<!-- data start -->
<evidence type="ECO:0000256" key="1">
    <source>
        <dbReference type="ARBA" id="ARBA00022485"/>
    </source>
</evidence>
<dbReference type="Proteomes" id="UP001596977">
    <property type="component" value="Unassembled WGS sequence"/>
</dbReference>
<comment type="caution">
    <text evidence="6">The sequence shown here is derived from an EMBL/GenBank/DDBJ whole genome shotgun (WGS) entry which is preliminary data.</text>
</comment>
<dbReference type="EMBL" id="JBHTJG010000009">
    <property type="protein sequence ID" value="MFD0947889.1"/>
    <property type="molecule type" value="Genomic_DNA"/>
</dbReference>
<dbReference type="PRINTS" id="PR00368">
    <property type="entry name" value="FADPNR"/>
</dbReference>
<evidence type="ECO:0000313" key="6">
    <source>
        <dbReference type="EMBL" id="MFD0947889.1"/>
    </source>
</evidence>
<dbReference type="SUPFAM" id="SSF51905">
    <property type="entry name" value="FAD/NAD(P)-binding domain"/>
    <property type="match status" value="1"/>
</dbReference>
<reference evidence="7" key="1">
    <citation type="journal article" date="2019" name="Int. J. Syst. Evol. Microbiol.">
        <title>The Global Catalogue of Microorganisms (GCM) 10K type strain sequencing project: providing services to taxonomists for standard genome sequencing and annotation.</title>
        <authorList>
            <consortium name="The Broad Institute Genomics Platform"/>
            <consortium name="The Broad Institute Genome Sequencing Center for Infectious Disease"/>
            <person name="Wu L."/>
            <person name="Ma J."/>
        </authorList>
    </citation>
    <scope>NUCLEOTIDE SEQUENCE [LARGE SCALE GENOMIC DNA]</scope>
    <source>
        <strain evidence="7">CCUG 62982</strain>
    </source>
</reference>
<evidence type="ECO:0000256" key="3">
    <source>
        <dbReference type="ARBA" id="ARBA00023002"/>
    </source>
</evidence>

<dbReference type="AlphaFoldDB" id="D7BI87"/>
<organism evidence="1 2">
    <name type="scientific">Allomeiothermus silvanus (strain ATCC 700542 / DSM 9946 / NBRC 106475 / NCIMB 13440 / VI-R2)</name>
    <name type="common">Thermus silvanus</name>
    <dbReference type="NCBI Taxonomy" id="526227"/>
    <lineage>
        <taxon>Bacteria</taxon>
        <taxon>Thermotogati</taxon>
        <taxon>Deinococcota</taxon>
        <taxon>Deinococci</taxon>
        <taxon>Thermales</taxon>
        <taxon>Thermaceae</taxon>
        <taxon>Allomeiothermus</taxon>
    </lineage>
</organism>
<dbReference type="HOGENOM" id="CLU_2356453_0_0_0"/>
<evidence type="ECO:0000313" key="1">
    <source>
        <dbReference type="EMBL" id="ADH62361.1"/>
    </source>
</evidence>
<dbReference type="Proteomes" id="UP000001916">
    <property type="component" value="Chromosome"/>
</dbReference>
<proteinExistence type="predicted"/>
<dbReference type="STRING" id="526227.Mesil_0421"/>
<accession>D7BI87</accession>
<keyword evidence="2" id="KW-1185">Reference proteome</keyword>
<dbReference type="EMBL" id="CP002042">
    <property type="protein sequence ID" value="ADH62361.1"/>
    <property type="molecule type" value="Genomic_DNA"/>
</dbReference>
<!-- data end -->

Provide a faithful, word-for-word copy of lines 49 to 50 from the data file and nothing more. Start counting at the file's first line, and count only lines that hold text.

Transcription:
<organism evidence="1 2">
    <name type="scientific">Allomeiothermus silvanus (strain ATCC 700542 / DSM 9946 / NBRC 106475 / NCIMB 13440 / VI-R2)</name>